In addition to remembering the events of September 11th yesterday, city leaders also honored the 50th anniversary of the Sister Cities Organization. Sister Cities was formed on September 11th of 1956 as a citizen diplomacy network. Houston Public Radio’s Laurie Johnson reports.
Fifty years ago, President Dwight D. Eisenhower urged the nation to forge connections with other communities and peoples around the world. Today, Sister Cities International is the product of that presidential request. Ellen Goldberg is the president of the Houston chapter. She says Houston has 16 sister cities, the first was formed in 1963 with Taipei, Taiwan.
“President Eisenhower’s goal was to involved individuals from all levels of society in personal diplomacy in the hope that these people-to-people relationships would lessen the chance of world conflicts. The Sister Cities movement was launched with those goals in mind.”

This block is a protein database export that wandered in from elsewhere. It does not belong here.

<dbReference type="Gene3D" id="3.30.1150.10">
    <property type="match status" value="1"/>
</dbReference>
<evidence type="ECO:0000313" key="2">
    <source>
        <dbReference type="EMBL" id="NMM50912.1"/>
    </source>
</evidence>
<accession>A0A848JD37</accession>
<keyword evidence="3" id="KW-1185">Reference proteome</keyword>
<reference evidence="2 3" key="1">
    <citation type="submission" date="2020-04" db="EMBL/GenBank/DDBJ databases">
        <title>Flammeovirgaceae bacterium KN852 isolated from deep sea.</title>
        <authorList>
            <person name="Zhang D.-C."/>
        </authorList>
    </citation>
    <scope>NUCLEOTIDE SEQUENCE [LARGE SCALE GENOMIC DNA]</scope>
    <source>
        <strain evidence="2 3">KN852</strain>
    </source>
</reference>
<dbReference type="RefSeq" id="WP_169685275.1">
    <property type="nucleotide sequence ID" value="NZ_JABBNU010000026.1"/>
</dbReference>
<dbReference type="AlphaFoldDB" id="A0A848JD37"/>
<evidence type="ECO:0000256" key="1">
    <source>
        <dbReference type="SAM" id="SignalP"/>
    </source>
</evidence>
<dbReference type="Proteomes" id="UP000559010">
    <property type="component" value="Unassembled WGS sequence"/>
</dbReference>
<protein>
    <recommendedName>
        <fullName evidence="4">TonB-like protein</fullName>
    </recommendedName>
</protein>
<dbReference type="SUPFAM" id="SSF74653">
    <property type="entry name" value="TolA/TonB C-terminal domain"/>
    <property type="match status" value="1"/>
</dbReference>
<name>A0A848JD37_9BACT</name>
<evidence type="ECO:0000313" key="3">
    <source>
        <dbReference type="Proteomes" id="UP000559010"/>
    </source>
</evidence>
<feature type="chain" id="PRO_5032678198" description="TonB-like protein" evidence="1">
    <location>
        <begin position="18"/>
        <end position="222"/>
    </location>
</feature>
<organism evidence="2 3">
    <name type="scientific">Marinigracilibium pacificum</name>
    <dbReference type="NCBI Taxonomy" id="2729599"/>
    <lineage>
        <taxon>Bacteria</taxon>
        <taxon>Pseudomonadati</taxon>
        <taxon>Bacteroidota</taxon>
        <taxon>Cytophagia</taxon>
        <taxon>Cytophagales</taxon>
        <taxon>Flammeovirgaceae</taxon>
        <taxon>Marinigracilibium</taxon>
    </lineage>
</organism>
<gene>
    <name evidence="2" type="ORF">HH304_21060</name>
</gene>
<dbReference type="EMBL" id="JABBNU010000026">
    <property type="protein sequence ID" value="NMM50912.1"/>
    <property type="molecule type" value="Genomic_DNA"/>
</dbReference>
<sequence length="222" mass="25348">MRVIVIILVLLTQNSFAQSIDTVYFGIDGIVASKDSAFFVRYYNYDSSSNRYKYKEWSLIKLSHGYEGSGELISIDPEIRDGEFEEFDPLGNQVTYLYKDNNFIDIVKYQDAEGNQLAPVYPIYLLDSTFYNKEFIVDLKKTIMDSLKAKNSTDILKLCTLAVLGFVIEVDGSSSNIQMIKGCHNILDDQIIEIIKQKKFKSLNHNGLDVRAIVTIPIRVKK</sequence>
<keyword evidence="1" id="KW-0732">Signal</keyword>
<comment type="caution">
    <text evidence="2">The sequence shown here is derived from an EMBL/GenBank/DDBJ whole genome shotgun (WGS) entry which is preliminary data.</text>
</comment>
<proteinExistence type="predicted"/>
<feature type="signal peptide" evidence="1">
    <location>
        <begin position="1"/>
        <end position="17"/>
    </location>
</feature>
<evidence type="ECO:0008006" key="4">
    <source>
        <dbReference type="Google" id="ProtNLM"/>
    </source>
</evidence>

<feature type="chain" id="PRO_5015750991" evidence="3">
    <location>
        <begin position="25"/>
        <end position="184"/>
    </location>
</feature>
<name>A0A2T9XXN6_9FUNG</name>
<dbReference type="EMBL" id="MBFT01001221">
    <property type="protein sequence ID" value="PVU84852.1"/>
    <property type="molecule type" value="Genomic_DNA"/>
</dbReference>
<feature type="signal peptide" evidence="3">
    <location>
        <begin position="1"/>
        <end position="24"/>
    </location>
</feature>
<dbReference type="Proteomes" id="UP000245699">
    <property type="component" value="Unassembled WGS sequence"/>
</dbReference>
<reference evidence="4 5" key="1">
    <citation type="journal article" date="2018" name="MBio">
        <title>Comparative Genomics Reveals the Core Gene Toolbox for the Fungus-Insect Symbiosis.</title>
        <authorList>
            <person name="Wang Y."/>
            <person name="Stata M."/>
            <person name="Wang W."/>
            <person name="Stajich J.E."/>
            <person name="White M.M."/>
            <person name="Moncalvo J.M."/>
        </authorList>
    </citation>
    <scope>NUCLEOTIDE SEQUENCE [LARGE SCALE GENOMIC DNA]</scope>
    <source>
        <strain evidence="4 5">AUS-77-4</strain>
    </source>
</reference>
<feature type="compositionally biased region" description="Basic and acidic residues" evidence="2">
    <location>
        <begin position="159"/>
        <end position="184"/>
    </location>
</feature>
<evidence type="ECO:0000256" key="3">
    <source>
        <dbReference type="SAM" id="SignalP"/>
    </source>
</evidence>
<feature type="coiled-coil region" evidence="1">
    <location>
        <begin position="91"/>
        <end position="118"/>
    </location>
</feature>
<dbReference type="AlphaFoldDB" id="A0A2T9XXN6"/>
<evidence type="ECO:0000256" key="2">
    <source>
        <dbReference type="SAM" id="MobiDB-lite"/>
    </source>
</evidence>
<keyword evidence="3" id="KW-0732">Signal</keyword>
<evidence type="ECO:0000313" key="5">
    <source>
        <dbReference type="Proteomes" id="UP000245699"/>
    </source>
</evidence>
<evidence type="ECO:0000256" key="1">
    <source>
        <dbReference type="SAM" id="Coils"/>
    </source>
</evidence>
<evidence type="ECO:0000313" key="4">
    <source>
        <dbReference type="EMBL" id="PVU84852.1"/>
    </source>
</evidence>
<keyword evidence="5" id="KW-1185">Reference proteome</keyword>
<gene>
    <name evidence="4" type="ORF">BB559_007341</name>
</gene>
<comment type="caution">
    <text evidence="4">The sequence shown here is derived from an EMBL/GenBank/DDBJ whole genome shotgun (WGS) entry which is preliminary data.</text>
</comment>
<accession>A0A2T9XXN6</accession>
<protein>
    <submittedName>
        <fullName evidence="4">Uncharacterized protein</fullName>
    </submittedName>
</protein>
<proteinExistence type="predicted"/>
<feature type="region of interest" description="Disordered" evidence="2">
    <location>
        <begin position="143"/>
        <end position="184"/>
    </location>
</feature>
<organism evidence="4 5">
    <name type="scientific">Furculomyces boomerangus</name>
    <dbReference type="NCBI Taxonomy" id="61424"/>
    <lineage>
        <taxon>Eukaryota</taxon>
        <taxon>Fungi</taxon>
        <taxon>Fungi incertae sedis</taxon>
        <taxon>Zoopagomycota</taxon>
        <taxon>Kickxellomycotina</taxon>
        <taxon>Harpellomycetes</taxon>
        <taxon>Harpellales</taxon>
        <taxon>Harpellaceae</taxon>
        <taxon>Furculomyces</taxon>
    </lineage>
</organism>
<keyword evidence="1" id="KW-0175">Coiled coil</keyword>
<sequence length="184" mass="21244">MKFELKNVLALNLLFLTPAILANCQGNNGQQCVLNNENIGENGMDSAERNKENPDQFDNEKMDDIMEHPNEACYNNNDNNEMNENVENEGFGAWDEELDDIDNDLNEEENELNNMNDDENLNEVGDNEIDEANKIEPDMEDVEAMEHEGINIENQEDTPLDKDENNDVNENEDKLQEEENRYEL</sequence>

Sister Cities is a volunteer organization in which the volunteers coordinate community projects between the cities. Houston Mayor Bill White says Sister Cities helps people from different cultures and backgrounds understand one another.
“If there’s one thing that the people who seek to divide us try to do, it is always to try to divide humanity into group vs. group, stereotype vs. stereotype and distract us from what we have in common and focus instead on differences.”
The government officials of each city vote to form the partnerships. City council and the mayor must agree on creating ties with sister cities. Councilmember MJ Khan serves as the liason between council and the Houston chapter of the organization.
“Let’s make this city the city of peace. Let’s make this city the city which everybody else in the world needs to follow as to how different communities can come together and live as one human family.”
The volunteers coordinate commercial, cultural, educational and humanitarian exchanges between the sister cities. Laurie Johnson, Houston Public Radio News.